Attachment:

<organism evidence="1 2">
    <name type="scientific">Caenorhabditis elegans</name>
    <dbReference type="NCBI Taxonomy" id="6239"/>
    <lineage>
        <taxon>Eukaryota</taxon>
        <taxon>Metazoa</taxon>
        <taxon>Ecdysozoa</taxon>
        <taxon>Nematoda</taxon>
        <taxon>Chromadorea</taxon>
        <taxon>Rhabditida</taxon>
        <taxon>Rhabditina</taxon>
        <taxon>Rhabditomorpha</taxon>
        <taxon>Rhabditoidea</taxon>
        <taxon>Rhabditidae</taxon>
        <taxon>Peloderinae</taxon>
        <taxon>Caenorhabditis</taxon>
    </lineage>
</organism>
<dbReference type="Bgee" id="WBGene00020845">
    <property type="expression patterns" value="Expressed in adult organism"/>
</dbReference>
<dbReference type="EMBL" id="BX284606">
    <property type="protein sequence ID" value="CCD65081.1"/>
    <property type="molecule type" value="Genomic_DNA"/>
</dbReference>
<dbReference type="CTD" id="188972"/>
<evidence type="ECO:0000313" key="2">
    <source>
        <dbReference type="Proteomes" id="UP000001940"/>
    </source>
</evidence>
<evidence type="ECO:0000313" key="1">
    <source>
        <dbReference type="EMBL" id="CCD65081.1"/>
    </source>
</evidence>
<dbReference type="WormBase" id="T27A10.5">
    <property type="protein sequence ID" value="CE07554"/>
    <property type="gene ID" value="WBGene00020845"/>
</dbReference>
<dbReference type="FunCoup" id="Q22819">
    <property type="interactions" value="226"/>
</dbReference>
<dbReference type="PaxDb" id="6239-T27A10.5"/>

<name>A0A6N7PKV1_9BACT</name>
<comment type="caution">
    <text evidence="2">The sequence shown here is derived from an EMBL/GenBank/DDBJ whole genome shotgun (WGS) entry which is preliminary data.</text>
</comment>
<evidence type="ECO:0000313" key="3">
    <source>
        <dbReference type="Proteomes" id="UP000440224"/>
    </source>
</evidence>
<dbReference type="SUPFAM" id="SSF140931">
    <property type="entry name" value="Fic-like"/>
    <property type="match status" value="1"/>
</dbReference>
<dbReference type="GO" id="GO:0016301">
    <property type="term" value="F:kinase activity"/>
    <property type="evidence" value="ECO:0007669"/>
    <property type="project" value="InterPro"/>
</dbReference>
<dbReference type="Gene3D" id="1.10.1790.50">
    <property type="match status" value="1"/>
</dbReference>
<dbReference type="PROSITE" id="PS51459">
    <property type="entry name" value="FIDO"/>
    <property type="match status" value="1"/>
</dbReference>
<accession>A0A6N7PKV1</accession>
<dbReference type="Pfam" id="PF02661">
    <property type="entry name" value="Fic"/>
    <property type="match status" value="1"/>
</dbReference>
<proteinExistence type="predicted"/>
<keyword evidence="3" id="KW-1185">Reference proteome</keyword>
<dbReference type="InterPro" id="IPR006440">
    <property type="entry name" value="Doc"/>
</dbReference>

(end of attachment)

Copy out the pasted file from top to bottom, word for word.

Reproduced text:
<organism evidence="1 2">
    <name type="scientific">Caenorhabditis elegans</name>
    <dbReference type="NCBI Taxonomy" id="6239"/>
    <lineage>
        <taxon>Eukaryota</taxon>
        <taxon>Metazoa</taxon>
        <taxon>Ecdysozoa</taxon>
        <taxon>Nematoda</taxon>
        <taxon>Chromadorea</taxon>
        <taxon>Rhabditida</taxon>
        <taxon>Rhabditina</taxon>
        <taxon>Rhabditomorpha</taxon>
        <taxon>Rhabditoidea</taxon>
        <taxon>Rhabditidae</taxon>
        <taxon>Peloderinae</taxon>
        <taxon>Caenorhabditis</taxon>
    </lineage>
</organism>
<dbReference type="Bgee" id="WBGene00020845">
    <property type="expression patterns" value="Expressed in adult organism"/>
</dbReference>
<dbReference type="EMBL" id="BX284606">
    <property type="protein sequence ID" value="CCD65081.1"/>
    <property type="molecule type" value="Genomic_DNA"/>
</dbReference>
<dbReference type="CTD" id="188972"/>
<evidence type="ECO:0000313" key="2">
    <source>
        <dbReference type="Proteomes" id="UP000001940"/>
    </source>
</evidence>
<evidence type="ECO:0000313" key="1">
    <source>
        <dbReference type="EMBL" id="CCD65081.1"/>
    </source>
</evidence>
<dbReference type="WormBase" id="T27A10.5">
    <property type="protein sequence ID" value="CE07554"/>
    <property type="gene ID" value="WBGene00020845"/>
</dbReference>
<dbReference type="FunCoup" id="Q22819">
    <property type="interactions" value="226"/>
</dbReference>
<dbReference type="PaxDb" id="6239-T27A10.5"/>

<name>A0A6N7PKV1_9BACT</name>
<comment type="caution">
    <text evidence="2">The sequence shown here is derived from an EMBL/GenBank/DDBJ whole genome shotgun (WGS) entry which is preliminary data.</text>
</comment>
<evidence type="ECO:0000313" key="3">
    <source>
        <dbReference type="Proteomes" id="UP000440224"/>
    </source>
</evidence>
<dbReference type="SUPFAM" id="SSF140931">
    <property type="entry name" value="Fic-like"/>
    <property type="match status" value="1"/>
</dbReference>
<dbReference type="GO" id="GO:0016301">
    <property type="term" value="F:kinase activity"/>
    <property type="evidence" value="ECO:0007669"/>
    <property type="project" value="InterPro"/>
</dbReference>
<dbReference type="Gene3D" id="1.10.1790.50">
    <property type="match status" value="1"/>
</dbReference>
<dbReference type="PROSITE" id="PS51459">
    <property type="entry name" value="FIDO"/>
    <property type="match status" value="1"/>
</dbReference>
<accession>A0A6N7PKV1</accession>
<dbReference type="Pfam" id="PF02661">
    <property type="entry name" value="Fic"/>
    <property type="match status" value="1"/>
</dbReference>
<proteinExistence type="predicted"/>
<keyword evidence="3" id="KW-1185">Reference proteome</keyword>
<dbReference type="InterPro" id="IPR006440">
    <property type="entry name" value="Doc"/>
</dbReference>